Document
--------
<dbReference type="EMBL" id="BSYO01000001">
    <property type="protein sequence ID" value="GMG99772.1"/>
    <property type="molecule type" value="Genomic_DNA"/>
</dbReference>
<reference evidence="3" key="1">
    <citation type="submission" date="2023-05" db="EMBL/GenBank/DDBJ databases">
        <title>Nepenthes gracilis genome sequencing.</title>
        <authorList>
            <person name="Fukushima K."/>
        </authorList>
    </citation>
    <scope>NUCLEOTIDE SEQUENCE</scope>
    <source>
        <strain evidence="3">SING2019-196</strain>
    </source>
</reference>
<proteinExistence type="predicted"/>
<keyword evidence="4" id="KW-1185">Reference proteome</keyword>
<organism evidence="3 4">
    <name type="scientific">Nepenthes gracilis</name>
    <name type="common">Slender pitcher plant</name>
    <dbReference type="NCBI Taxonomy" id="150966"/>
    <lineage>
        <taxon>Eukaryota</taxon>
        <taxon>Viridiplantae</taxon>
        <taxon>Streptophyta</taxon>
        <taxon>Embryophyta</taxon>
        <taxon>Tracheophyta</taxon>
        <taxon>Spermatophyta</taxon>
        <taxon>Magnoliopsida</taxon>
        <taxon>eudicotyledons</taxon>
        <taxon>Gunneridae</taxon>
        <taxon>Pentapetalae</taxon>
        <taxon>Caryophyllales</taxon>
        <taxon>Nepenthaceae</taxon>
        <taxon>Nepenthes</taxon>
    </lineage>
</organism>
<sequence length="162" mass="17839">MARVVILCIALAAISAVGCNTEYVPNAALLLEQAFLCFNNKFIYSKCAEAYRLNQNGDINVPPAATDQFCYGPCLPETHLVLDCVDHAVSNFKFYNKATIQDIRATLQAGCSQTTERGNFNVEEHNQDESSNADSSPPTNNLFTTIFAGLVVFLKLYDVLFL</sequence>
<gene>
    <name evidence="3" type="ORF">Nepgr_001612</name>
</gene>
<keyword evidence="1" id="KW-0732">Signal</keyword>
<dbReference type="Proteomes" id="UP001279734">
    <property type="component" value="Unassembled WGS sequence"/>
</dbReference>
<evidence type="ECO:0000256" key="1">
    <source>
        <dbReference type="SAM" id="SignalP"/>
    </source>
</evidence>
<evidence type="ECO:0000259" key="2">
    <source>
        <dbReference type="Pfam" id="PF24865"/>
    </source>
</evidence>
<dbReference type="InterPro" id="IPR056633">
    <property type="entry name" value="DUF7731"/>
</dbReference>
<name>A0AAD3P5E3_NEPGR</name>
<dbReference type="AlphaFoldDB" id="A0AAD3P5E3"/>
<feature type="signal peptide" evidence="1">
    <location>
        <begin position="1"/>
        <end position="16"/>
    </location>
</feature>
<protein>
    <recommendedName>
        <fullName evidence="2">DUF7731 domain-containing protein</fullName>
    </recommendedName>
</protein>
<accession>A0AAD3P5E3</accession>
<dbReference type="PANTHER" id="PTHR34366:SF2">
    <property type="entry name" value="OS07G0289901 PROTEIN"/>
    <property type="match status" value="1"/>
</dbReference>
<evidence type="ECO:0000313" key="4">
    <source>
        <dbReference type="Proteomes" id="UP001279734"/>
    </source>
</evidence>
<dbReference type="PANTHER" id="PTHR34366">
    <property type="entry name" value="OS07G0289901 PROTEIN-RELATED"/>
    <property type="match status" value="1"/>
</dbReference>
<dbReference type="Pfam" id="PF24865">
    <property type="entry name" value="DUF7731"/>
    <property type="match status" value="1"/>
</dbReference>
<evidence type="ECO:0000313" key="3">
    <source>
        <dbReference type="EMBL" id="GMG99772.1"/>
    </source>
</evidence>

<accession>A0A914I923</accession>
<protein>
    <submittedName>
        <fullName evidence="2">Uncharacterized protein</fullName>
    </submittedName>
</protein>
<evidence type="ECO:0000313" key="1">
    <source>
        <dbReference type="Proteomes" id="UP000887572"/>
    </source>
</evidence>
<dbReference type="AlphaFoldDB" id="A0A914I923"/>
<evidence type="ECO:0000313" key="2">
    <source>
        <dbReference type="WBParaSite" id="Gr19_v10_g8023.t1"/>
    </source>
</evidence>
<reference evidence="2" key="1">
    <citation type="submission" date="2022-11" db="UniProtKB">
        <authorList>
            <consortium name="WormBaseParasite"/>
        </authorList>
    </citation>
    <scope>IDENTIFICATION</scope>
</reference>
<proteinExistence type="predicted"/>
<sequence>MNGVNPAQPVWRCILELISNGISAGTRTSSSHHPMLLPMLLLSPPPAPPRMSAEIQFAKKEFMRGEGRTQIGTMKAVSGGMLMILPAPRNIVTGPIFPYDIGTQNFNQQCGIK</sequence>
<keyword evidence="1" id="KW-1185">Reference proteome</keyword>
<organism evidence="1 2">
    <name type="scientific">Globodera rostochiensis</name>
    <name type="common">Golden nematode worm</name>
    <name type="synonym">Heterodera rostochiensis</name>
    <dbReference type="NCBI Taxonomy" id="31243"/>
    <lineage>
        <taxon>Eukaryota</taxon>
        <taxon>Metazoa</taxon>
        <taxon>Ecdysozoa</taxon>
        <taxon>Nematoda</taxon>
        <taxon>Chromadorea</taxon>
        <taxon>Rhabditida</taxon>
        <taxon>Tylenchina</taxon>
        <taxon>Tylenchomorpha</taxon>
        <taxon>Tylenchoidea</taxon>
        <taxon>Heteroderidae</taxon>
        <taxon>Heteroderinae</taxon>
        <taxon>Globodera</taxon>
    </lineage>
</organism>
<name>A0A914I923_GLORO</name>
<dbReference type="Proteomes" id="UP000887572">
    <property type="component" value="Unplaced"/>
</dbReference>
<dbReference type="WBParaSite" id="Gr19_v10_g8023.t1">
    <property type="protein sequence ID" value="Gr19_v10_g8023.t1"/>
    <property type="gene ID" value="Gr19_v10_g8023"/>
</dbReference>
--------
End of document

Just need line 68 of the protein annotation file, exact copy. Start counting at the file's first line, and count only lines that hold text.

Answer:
<protein>